From the New York Times:
Many of Ridgewood’s streets are lined with nearly identical rows of bay-front town houses and six-family apartment buildings — most built of warm-yellow bricks and decorated with diamond brick patterns or pressed-metal cornices — that give the neighborhood a sense of place as cohesive as any brownstone block in the Manhattan and Brooklyn areas that more typically attract preservationists’ attention.
But unlike the brownstones built for New York’s gentry, Ridgewood’s historic buildings were made for laborers — mainly for brewery workers — and the neighborhood, on the Brooklyn border, adjacent to Bushwick, has remained largely working- and middle-class.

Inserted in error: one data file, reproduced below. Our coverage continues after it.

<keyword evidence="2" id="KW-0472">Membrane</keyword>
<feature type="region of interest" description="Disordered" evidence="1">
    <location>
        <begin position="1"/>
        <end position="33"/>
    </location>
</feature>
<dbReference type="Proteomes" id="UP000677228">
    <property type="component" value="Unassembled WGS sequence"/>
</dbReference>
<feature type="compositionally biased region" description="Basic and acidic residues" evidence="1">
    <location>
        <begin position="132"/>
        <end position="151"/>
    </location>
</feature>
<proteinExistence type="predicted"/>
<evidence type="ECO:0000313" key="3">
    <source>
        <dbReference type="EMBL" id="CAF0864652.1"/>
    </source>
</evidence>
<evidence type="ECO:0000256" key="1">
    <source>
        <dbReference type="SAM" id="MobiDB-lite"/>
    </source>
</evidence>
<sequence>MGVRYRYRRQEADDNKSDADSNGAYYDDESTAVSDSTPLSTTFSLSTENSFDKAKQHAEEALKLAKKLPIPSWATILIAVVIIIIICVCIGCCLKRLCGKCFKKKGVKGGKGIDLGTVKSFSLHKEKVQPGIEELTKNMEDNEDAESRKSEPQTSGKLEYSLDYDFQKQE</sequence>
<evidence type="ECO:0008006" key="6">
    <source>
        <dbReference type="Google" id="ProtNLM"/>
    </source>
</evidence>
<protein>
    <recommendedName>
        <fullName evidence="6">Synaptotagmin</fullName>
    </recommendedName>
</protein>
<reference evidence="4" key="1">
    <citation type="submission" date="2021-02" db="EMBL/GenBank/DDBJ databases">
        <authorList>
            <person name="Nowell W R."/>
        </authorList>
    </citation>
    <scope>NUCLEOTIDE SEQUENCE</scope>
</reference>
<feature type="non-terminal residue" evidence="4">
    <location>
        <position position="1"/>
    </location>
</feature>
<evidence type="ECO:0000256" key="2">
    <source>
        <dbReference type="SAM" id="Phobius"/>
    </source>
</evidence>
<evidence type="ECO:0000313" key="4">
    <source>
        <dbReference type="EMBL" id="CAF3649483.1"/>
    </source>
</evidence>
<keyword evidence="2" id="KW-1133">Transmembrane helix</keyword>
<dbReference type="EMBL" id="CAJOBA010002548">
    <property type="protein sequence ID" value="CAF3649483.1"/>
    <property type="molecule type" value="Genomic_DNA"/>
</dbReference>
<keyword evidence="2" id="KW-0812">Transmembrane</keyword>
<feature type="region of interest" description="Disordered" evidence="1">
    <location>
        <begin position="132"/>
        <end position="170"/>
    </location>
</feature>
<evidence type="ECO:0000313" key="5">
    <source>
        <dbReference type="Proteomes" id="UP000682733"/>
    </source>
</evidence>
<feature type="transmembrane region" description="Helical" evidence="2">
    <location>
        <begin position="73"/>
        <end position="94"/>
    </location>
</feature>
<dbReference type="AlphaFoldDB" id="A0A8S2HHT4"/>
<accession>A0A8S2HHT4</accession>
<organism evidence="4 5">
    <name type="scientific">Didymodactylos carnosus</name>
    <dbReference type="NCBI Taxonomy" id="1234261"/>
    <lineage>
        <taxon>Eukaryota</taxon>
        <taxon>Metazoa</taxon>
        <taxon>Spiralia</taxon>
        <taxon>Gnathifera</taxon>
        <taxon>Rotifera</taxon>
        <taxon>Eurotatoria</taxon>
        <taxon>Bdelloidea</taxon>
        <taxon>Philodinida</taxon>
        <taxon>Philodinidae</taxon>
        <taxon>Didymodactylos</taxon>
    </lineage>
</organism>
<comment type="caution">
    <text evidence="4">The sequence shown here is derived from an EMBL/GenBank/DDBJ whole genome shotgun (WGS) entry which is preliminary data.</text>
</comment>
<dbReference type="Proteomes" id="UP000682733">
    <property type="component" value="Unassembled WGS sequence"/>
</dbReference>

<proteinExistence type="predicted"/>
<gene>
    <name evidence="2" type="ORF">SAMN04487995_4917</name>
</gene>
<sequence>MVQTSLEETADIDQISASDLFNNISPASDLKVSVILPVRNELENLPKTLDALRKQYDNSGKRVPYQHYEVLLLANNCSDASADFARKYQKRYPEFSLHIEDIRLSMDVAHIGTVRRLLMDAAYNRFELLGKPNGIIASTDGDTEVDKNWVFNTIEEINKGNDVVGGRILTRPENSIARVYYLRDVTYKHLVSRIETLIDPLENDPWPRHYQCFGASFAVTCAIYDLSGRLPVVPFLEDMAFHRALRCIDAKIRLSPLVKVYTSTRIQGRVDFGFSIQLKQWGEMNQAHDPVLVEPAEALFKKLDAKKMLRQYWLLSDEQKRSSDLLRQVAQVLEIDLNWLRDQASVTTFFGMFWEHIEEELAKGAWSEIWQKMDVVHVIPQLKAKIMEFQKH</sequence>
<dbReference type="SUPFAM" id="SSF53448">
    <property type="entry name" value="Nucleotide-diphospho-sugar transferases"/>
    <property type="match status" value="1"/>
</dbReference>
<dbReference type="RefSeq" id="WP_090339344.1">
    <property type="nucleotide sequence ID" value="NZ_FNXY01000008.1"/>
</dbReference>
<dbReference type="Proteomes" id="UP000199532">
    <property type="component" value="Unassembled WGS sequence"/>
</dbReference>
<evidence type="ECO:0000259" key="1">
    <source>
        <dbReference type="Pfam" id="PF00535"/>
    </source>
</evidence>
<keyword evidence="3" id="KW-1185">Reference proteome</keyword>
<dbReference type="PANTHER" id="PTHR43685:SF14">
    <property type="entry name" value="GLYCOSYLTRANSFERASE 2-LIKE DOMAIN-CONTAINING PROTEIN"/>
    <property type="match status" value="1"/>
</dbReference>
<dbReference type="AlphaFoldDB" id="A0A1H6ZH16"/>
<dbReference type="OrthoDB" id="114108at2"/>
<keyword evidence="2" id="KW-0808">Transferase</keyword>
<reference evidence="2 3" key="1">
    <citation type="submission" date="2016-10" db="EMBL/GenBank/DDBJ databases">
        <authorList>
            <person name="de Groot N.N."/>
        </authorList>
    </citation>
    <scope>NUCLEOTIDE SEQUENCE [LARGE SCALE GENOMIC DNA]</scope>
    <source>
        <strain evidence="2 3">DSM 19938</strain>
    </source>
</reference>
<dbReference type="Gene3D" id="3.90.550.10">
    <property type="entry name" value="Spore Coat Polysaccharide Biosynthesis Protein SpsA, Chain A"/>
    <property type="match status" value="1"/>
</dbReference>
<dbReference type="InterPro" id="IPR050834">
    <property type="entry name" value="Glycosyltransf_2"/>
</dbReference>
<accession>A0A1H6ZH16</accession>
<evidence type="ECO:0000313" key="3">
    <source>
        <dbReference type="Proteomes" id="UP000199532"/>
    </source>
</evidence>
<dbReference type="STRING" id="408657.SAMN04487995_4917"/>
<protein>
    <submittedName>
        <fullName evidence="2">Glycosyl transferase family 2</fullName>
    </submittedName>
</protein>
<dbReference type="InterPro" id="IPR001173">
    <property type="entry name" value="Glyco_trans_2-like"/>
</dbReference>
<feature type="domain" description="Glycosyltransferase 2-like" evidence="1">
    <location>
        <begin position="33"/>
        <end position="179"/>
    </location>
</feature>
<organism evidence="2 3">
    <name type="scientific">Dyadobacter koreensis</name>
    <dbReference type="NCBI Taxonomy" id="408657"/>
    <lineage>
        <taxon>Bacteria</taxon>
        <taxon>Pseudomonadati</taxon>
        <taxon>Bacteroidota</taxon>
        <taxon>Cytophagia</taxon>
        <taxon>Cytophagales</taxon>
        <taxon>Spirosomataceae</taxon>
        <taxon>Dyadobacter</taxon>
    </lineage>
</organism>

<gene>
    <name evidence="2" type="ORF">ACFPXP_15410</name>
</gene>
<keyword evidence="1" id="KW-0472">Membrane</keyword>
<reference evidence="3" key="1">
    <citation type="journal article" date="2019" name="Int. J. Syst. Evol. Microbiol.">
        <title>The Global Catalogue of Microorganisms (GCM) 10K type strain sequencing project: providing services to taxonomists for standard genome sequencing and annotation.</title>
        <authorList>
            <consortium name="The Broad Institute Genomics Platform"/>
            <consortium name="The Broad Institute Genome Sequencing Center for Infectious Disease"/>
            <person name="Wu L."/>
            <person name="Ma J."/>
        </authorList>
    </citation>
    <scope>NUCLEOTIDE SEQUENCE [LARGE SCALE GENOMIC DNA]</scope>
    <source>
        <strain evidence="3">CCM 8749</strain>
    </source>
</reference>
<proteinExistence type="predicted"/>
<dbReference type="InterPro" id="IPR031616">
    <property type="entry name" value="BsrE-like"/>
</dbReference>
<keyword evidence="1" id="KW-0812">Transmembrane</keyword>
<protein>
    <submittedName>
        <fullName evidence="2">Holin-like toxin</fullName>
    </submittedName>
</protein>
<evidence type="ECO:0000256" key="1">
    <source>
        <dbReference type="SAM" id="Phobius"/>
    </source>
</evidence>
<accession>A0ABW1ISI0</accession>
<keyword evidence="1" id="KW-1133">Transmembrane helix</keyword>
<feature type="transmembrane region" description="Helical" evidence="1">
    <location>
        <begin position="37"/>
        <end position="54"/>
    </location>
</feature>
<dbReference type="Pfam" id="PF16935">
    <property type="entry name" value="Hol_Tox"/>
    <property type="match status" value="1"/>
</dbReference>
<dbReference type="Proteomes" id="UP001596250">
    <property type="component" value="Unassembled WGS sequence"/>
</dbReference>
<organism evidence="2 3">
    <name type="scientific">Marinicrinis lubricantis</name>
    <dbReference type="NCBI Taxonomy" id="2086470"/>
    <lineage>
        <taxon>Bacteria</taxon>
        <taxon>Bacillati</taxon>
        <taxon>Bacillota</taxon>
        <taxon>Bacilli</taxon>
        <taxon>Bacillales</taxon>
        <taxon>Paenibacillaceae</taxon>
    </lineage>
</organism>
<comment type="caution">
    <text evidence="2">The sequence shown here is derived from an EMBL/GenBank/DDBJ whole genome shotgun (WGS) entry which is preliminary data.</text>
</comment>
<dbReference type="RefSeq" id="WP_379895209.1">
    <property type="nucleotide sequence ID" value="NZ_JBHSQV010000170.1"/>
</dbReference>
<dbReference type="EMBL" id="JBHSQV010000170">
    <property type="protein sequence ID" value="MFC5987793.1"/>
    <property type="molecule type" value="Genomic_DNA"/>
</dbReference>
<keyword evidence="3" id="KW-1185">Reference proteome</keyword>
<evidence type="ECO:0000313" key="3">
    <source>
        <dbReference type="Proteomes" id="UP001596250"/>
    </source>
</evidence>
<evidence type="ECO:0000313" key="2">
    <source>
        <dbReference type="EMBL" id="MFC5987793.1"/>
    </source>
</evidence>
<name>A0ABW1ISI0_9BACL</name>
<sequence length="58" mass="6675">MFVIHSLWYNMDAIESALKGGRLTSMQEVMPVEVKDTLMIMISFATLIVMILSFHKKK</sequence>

In September, the city’s Landmarks Preservation Commission is expected to approve landmark status for both the theater and for several blocks of ornate six-family brick houses.
Here's a line that threw me for a loop:
Queens has fewer official landmarks than any other borough, partly because its buildings are relatively new — much of it was farmland until well into the 20th century...